Take the 2-minute tour ×
Stack Overflow is a question and answer site for professional and enthusiast programmers. It's 100% free, no registration required.

This question is out of curiosity. Is there a difference between:

public abstract class MyClass
{
    public MyClass()
    {
    }
}

and

public abstract class MyClass
{
    protected MyClass()
    {
    }
}

Thanks.

share|improve this question

3 Answers 3

up vote 15 down vote accepted

They are the same for all practical purposes.

But since you asked for differences, one difference I can think of is if you are searching for the class's constructor using reflection, then the BindingFlags that match will be different.

BindingFlags flags = BindingFlags.Public | BindingFlags.Instance;
var constructor = typeof(MyClass).GetConstructor(flags, null, new Type[0], null);

This will find the constructor in one case, but not the other.

share|improve this answer

You shouldn't have a public constructor in an Abstract class Constructors on abstract types can only be called by derived types. Because public constructors create instances of a type, and you cannot create instances of an abstract type, an abstract type with a public constructor is incorrectly designed.

have a look here for details http://msdn.microsoft.com/en-us/library/ms182126.aspx

share|improve this answer
    
@Shekhar: please don't post MSDN links to old versions. Readers clicking links within that document will be led to more old versions. –  John Saunders Dec 26 '10 at 0:08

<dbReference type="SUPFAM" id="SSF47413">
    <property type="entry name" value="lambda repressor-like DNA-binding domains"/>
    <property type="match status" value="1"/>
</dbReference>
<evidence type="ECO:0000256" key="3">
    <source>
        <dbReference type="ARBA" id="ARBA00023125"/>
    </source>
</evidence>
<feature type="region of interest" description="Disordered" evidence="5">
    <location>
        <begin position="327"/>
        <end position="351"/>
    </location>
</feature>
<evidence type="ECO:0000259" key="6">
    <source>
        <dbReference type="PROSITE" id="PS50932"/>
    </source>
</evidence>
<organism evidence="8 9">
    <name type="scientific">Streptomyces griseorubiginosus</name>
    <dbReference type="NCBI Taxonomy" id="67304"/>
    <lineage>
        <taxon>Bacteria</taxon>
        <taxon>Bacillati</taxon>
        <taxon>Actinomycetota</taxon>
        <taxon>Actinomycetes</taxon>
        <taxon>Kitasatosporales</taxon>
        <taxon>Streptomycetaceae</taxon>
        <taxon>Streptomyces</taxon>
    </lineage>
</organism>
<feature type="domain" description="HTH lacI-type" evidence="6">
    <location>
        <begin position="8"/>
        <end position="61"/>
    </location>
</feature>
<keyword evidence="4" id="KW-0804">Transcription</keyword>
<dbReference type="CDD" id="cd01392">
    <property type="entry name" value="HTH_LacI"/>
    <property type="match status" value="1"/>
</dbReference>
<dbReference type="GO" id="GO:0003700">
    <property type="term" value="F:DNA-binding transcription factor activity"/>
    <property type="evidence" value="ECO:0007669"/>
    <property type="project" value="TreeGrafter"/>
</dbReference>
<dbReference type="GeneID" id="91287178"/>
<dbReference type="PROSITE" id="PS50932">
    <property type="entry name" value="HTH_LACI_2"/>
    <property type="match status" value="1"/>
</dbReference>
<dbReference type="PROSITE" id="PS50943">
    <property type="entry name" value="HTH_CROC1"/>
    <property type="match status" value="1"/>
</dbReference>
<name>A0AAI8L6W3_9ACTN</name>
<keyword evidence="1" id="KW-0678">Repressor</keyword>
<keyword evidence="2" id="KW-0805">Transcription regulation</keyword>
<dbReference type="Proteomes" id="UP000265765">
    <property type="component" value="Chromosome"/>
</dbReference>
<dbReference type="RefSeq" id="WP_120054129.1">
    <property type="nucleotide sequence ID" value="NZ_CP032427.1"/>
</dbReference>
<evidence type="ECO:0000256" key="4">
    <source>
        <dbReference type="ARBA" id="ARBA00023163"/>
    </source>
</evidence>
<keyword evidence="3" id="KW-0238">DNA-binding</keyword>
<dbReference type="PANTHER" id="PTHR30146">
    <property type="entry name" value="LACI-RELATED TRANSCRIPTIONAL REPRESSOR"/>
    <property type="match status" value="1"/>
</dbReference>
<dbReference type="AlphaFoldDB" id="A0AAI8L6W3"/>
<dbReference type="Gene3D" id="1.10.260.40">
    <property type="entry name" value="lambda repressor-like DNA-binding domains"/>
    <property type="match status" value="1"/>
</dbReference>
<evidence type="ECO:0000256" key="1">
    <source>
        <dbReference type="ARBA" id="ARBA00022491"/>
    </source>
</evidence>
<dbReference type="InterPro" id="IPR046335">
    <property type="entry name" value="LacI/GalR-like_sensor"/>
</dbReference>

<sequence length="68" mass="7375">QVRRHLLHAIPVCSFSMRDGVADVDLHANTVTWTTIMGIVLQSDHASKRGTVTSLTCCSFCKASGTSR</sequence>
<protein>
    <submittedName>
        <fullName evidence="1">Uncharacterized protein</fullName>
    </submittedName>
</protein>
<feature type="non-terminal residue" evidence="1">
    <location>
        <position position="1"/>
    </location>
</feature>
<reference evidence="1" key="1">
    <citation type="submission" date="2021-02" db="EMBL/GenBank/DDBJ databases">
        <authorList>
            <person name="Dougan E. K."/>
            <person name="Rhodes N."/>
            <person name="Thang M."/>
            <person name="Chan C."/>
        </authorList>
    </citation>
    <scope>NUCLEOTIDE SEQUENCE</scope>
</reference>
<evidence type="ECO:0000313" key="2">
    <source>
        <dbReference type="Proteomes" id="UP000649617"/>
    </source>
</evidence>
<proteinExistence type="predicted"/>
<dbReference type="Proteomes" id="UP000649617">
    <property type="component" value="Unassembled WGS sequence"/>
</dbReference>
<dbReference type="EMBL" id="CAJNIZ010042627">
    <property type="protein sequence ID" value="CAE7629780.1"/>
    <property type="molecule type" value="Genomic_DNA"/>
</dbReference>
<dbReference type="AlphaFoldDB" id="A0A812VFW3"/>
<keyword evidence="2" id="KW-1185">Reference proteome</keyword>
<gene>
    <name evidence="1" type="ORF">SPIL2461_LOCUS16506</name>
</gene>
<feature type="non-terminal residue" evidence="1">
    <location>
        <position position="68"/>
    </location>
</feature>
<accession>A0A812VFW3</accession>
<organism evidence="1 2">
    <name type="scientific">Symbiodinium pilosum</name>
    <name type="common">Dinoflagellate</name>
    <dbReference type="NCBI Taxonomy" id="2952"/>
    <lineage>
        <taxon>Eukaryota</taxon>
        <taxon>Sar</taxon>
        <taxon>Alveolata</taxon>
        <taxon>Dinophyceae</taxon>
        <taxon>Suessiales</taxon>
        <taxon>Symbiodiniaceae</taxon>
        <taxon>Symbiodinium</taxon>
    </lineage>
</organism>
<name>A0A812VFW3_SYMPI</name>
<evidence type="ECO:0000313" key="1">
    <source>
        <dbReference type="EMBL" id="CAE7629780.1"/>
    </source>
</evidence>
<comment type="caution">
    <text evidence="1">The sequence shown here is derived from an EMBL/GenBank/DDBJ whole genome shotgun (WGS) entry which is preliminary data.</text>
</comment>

@John oh thanx for editing my post. I forgot to look for the version on the page.... :P –  Shekhar_Pro Dec 26 '10 at 0:15
    
This is wrong. You can have public constructors, but as far as usage, there is no difference between a public and protected constructor in abstract classes. –  Janiels Dec 26 '10 at 0:51
4  
"is incorrectly designed" is quite different from "can't have". –  Ben Voigt Dec 26 '10 at 1:07
1  
This is a very late post, but if you use any IOC or DI style approaches, having a public constructor in the abstract class does make sense in certain cases, where you want to minimize code duplication. –  code4life Apr 4 '13 at 20:57

In terms of future use of this code, there is no difference.

share|improve this answer

Your Answer

 
discard

By posting your answer, you agree to the privacy policy and terms of service.

Not the answer you're looking for? Browse other questions tagged or ask your own question.